WHO nominates director general

Chinese expert in communicable diseases to lead the organization

By | November 8, 2006

The World Health Organization's executive board has nominated Margaret Chan, an expert on avian influenza from China, to be its next director general. If, as expected, her nomination is ratified tomorrow at a special one-day session of the World Health Assembly, Chan will become the seventh director-general to lead the United Nations' public health arm since it was established in 1948. "She's going to be a pretty safe pair of hands," said Derek Yach, director of the Rockefeller Foundation's program on global health and a former executive director at WHO. "She's a seasoned WHO staff member and that's good." The election follows the sudden death of the previous director-general, Lee Jong-wook, in May. The global health body will be looking for some stability from Chan's tenure, particularly considering Lee had only been in the job for three years, said Yach. "I think her appointment is going to bring some continuity to changes that are already happening," he told The Scientist. "And in terms of highlighting the problems of developing countries, and large developing countries in particular, it's excellent news." Before today, Chan was best known for her central role in combating diseases such as SARS and bird flu in Hong Kong. "Given her background in disease prevention, that's clearly going to be a major priority as she takes up the post," said Christopher Murray, director of the Harvard Initiative for Global Health and another former executive director at the World Health Organization. "I think it's a great victory for China and recognizes that China has a great part to play in global health," said Richard Horton, editor of The Lancet, who has long been outspoken on the role of the WHO. Horton described Chan as having good public health credentials, but noted she had little experience dealing with the kinds of problems WHO has to cope with every day. "I think the executive board has made a brave decision, but one that brings with it risks," he said. "It will be absolutely vital that she builds a good team around her." After whittling down an initial list of 13 candidates, the executive board on Monday revealed a short-list that also included Shigeru Omi, the Japanese head of WHO operations in the Western Pacific and China; Mexico's Health Minister Julio Frenk; Kazem Behbehani, a senior WHO official from Kuwait; and Spanish Health Minister Elena Salgado Mendez. Chan and Frenk were widely considered to be the leading candidates, and in the final ballot, they were the last two standing. "I think that the two most qualified candidates made it through to the last round of voting," said Murray. During the past week in Geneva, US officials campaigned hard in support of Chan, Murray noted. "Behind the scenes there's clearly been some meeting of the minds," he said. "That's intriguing." "A China-US alliance can only be good for the world," commented Yach. "If they've worked together to get her elected, then presumably they'll work together to support her once she's in the job." Chan will have debts to pay to both countries following her election, Horton said. "But it is vital -- it's her first critical test -- that she gives 100% commitment to low and middle-income countries and establishes a completely independent line from major donors," he said. "That means tackling difficult issues like reproductive health that the US would prefer marginalized." Chan's nomination was applauded by Chinese officials. "I am very happy," Sha Zukang, China's ambassador to the UN in Geneva, told Reuters. By pushing Chan, China became the first UN Security Council member to nominate an official to become a UN agency head. "I think it's a reflection of China's seriousness in dealing with the UN," Yach said. Chan obtained her Medical Degree from the University of Western Ontario in Canada and joined the Hong Kong Department of Health in 1978. In 1994, she was appointed to the post of Director of Health of Hong Kong, a post she held for nine years. She became WHO's Director of the Department of Protection of the Human Environment in 2003, and two years later was appointed as Director, Communicable Diseases Surveillance and Response as well as Representative of the Director-General for Pandemic Influenza. Stephen Pincock stephenpincock@the-scientist.com Links within this article: WHO Executive Board http://www.who.int/governance/eb/en Margaret Chan http://www.who.int/dg/adg/chan/en/ Derek Yach http://www.rockfound.org/AboutUs/FoundationAnnouncement/117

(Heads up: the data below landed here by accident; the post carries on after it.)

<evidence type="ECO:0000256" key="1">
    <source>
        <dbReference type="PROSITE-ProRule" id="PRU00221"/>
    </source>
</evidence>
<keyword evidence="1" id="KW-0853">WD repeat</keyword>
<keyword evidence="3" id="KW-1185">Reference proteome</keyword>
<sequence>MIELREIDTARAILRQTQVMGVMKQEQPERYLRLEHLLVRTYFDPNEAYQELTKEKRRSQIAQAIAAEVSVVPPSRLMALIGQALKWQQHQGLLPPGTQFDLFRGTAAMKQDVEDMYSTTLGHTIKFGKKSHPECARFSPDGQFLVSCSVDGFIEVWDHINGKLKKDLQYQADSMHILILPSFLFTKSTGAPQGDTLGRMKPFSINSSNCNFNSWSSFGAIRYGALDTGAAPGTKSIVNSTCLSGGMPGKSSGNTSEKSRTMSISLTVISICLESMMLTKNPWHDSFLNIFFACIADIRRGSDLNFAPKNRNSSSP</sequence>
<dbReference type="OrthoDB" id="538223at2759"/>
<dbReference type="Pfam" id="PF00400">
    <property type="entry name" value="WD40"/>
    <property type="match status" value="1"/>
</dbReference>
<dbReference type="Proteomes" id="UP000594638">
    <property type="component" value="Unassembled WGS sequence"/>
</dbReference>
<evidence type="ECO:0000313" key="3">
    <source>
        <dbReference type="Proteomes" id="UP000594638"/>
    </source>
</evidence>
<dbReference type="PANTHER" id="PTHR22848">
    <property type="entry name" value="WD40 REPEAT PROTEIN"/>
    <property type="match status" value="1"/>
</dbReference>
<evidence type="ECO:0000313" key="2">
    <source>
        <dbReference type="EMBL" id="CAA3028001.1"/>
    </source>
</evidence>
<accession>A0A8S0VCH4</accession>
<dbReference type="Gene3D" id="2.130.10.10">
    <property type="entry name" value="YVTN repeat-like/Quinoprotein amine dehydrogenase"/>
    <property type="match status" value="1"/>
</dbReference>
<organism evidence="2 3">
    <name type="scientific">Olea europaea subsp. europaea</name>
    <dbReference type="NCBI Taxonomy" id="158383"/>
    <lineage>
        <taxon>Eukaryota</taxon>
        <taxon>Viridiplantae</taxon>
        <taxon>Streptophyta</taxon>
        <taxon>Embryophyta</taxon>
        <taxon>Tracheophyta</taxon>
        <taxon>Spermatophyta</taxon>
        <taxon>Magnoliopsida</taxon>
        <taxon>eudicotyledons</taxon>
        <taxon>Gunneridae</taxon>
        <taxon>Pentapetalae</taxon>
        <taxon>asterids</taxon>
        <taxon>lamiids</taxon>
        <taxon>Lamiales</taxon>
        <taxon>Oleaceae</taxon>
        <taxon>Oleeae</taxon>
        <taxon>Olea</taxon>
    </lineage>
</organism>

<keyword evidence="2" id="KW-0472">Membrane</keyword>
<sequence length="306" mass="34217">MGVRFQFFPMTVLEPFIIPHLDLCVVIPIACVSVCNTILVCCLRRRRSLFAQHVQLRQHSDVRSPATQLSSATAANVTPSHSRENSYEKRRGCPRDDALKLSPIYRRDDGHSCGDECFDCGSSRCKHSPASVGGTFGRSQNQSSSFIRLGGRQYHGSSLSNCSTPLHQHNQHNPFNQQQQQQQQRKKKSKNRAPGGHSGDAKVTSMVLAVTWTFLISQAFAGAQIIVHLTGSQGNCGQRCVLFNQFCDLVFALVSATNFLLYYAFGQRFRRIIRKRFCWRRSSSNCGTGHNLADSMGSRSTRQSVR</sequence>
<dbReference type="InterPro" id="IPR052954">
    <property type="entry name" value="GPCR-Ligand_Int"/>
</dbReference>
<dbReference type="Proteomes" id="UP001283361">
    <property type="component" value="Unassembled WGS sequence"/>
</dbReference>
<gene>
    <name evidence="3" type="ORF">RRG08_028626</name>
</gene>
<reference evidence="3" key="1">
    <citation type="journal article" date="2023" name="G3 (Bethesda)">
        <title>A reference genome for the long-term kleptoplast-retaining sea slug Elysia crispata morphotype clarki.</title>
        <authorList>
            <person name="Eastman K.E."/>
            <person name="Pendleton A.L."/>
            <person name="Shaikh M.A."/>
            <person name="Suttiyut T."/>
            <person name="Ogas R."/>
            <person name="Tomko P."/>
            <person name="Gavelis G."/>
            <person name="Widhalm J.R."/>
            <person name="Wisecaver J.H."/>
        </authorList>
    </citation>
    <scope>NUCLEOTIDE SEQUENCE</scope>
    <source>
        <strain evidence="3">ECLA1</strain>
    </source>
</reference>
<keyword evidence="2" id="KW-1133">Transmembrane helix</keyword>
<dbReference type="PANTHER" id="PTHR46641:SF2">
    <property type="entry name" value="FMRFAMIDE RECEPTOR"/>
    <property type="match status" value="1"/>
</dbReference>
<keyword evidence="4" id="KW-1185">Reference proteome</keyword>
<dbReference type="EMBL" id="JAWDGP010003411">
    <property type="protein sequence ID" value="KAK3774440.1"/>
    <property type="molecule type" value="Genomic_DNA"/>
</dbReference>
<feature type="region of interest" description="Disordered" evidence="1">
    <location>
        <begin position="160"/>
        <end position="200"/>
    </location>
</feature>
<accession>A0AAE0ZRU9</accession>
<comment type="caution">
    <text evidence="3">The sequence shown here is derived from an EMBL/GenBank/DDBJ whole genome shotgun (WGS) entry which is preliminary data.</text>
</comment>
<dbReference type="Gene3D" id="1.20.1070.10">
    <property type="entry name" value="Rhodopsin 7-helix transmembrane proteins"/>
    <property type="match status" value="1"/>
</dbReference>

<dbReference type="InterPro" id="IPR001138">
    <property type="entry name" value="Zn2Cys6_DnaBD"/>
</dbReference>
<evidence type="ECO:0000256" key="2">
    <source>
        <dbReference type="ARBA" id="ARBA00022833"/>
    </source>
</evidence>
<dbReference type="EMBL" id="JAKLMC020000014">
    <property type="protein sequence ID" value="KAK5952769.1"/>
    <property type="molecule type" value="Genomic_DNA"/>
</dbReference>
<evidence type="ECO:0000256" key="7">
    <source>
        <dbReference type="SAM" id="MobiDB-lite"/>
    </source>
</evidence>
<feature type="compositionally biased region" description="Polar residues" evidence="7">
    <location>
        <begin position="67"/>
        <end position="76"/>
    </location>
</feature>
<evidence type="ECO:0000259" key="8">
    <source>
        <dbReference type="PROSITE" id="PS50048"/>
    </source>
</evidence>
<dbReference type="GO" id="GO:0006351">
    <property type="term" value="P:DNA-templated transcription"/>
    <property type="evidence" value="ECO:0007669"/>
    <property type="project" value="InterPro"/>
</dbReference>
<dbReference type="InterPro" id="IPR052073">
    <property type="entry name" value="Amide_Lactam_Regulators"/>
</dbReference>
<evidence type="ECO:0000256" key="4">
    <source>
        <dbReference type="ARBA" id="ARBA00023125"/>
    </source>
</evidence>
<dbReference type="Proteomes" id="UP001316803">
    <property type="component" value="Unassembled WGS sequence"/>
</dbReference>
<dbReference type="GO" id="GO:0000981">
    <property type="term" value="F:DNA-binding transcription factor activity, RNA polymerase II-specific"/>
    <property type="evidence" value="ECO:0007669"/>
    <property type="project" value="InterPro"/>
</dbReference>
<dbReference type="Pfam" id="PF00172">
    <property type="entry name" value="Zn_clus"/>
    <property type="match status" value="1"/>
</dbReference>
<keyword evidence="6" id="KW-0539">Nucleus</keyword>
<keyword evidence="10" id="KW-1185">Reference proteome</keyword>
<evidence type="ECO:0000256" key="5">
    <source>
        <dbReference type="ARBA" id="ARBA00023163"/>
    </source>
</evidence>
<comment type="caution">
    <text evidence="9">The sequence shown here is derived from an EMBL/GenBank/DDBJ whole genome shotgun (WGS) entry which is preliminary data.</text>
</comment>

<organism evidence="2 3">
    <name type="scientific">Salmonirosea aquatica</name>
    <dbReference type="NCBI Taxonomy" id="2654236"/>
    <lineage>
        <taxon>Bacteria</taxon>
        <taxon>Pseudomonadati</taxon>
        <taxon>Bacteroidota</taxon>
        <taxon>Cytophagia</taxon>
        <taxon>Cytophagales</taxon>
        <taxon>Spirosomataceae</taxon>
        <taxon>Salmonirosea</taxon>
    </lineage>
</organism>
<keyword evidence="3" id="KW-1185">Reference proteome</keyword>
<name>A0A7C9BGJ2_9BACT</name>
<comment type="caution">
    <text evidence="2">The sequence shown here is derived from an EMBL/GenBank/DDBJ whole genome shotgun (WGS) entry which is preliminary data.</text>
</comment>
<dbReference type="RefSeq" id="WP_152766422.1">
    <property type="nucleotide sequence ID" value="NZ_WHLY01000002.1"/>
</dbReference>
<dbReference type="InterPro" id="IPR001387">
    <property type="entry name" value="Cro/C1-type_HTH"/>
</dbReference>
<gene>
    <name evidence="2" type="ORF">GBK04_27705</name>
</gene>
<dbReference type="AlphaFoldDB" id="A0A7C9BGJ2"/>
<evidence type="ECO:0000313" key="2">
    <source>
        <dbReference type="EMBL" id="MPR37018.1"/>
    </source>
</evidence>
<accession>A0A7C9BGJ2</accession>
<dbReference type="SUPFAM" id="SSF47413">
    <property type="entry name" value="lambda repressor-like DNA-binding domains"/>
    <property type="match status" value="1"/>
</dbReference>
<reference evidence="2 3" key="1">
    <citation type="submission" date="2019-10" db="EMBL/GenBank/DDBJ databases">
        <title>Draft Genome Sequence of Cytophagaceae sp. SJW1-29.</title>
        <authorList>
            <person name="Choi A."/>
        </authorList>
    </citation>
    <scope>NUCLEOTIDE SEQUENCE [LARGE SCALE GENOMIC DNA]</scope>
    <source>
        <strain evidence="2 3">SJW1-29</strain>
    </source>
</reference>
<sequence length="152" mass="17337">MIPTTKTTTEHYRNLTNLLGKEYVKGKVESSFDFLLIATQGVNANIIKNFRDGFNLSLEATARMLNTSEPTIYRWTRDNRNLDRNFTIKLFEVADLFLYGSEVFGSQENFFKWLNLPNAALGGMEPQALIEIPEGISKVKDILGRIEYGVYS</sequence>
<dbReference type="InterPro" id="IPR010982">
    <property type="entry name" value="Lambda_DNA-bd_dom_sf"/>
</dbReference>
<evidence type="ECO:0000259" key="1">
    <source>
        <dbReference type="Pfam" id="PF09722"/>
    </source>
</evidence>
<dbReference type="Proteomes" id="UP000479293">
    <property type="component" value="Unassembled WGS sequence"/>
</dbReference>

S. Pincock, "Hunt for new WHO head heats up," The Scientist, July 25, 2006. https://www.the-scientist.com/news/display/24063/ S. Pincock, "WHO ponders future without Lee," The Scientist, June 2, 2006. https://www.the-scientist.com/news/display/23487/ Christopher Murray http://www.hsph.harvard.edu/facres/mrry.html S. Pincock, "Who's up for top WHO job?" The Scientist, September 7, 2006. https://www.the-scientist.com/blog/browse/blogger/10/


November 8, 2006

I am glad a chinese lady from Hong-Kong was\nchosen and will take more responsibility for the\nhealthy-related issue for the world under WHO.\nTaiwan has tried to be a WHO member for \nseveral years but without luck due to political\npressure from China. I deeply hope the situation \nwill be changed under the leadership of the new\nWHO director. I am sure Taiwan is well-qualified,\nand will be a very responsible member once \nTaiwan becomes one. We should focus more on\nthe human being and health issues,not politics.

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